I am going to have to disagree. And say the bags primary purpose is to stop the strike.
 

JerryL

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Speed ball. Not really a bag.
Feels like a "no true Scotsman" fallacy.

I did not use a heavy bag for the purpose of stopping my leg. I used it for other purposes.
I am not the only person on the planet for whom this is true.

Your claim is, at best, a generalization.
 

JerryL

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I believe Dropbear was referring to heavy bags since the discussion revolved around kick air vs kicking something else. Speed bags were not part of this discussion.
His use of the word "strike" as opposed to "kick" certainly made it feel generalized.

That said, and as mentioned in two of my previous posts (one prior to your response); I did not (exclusively at least) use a heavy bag for that purpose. I used heavy bags, but for other purposes. His statement is, at best, an over generalization.
 

Yokozuna514

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His use of the word "strike" as opposed to "kick" certainly made it feel generalized.

That said, and as mentioned in two of my previous posts (one prior to your response); I did not (exclusively at least) use a heavy bag for that purpose. I used heavy bags, but for other purposes. His statement is, at best, an over generalization.
Most people, myself included, use a heavy bag for the resistance it provides to strikes (ie: the closest approximation of hitting a person using punches or kicks). From what I read of your post you are saying you hit through the bag. Ok, no issue with this. Dropbear says the bag is meant to stop the kick. Also no issue there. Not sure what the disagreement is about unless you are saying your kick rips through the bag you are kicking through. If it is, I wouldn't mind seeing a video of it. If it isn't, then the kick is being stopped by the bag. In either case, we are discussing why people say you shouldn't kick air.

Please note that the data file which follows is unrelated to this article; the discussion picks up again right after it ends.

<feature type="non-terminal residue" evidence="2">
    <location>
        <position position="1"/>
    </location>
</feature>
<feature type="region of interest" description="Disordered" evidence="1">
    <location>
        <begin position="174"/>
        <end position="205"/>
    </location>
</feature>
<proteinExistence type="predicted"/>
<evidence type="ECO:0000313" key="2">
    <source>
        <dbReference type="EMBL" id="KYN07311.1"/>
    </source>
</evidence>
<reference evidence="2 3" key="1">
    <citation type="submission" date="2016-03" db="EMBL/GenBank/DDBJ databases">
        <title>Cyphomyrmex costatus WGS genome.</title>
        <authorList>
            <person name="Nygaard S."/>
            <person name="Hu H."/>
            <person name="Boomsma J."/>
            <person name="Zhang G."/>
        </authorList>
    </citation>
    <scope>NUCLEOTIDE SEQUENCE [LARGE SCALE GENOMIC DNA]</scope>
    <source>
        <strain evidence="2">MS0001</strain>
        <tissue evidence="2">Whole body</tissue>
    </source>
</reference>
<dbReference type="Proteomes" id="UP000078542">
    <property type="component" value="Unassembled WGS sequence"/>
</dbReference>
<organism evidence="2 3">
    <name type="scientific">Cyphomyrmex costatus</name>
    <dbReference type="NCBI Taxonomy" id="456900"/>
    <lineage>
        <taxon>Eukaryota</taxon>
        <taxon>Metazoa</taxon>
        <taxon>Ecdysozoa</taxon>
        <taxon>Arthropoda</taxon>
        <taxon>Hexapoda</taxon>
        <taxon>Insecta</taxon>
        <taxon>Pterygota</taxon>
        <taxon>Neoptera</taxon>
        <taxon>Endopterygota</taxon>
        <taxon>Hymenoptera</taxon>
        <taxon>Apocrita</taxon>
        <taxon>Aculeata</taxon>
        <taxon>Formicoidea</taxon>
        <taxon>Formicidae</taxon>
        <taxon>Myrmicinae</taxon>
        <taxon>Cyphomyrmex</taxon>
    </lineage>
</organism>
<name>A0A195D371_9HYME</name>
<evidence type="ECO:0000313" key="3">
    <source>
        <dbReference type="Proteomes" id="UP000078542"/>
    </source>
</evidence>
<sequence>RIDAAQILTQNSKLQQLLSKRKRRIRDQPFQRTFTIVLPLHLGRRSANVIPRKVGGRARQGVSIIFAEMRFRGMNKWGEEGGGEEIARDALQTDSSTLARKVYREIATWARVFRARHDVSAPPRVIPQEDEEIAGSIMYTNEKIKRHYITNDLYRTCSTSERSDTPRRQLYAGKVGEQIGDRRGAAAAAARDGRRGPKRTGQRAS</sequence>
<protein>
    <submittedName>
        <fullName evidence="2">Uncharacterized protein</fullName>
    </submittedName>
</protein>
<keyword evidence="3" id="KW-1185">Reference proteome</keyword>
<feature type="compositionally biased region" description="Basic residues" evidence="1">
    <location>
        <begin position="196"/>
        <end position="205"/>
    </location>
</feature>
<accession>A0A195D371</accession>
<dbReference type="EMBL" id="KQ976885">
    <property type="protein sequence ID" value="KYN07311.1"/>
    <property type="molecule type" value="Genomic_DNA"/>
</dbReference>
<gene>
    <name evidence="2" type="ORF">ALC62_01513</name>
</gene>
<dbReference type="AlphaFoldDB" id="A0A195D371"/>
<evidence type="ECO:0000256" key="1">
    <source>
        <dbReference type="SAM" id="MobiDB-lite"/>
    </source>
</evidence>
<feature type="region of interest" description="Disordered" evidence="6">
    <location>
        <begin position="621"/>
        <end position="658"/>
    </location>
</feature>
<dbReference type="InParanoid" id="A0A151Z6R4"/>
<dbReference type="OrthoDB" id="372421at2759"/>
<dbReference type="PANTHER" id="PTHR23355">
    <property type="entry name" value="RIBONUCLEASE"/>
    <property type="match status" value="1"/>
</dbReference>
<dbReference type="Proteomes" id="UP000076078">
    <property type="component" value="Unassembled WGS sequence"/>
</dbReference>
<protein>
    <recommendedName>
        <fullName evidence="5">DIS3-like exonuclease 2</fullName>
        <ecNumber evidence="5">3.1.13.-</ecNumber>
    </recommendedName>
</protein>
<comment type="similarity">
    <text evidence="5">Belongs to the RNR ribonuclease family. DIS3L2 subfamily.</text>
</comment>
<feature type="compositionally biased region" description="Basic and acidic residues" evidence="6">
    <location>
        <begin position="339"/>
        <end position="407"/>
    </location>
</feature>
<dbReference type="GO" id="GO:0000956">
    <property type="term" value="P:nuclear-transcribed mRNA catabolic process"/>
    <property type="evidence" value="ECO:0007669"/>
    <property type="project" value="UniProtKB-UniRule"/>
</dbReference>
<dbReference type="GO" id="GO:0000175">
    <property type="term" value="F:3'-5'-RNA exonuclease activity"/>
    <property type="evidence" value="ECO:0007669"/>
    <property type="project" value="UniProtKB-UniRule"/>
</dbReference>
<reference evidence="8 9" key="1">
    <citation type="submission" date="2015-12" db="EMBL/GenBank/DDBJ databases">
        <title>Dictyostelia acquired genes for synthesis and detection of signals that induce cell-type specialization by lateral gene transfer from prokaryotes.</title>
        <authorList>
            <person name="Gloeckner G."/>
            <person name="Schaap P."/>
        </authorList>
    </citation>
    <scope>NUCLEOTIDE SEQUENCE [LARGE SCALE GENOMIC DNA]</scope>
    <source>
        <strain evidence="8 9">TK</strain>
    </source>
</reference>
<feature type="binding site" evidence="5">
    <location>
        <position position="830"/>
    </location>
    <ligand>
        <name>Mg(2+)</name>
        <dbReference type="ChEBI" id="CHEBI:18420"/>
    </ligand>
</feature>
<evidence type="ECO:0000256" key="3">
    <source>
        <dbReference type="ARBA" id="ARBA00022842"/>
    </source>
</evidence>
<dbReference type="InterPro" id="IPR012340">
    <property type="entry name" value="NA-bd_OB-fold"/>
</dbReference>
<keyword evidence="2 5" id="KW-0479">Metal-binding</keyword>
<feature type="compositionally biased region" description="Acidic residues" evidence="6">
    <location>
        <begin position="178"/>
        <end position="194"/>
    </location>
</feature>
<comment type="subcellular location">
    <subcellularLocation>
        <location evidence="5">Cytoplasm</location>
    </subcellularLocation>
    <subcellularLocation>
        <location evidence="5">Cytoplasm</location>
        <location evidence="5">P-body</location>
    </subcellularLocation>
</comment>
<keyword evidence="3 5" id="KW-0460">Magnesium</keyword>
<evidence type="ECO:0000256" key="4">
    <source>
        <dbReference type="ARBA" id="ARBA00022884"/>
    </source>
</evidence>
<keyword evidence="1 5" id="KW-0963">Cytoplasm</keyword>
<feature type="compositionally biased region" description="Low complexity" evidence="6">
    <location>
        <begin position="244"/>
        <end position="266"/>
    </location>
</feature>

drop bear

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Feels like a "no true Scotsman" fallacy.

I did not use a heavy bag for the purpose of stopping my leg. I used it for other purposes.
I am not the only person on the planet for whom this is true.

Your claim is, at best, a generalization.

I used a bag to practice my stink eye. But that doesn't mean the bags primary job is to stop strikes.
 

JerryL

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The other theory is that you are stopping your striking rather than striking so that the other guy is required to stop it.
Any fighting school I've ever seen will tell you to hit through your target point. "punch through to the back of the head".

Most people, myself included, use a heavy bag for the resistance it provides to strikes (ie: the closest approximation of hitting a person using punches or kicks). From what I read of your post you are saying you hit through the bag. Ok, no issue with this. Dropbear says the bag is meant to stop the kick. Also no issue there. Not sure what the disagreement is about unless you are saying your kick rips through the bag you are kicking through. If it is, I wouldn't mind seeing a video of it. If it isn't, then the kick is being stopped by the bag. In either case, we are discussing why people say you shouldn't kick air.
The disagreements is that the other poster listed "stopping the kick" as the (implied) only use of a heavy bag. I've called it an over-generalization.

I used a bag to practice my stink eye. But that doesn't mean the bags primary job is to stop strikes.
Thanks for sharing.

Actually, a bag teaches you to let the target stop you, same as if you kick a person.
"let" the target stop you? It's a choice?
Why would you want the target to stop you. I don't.
When I kick a person, my leg doesn't stop on contact.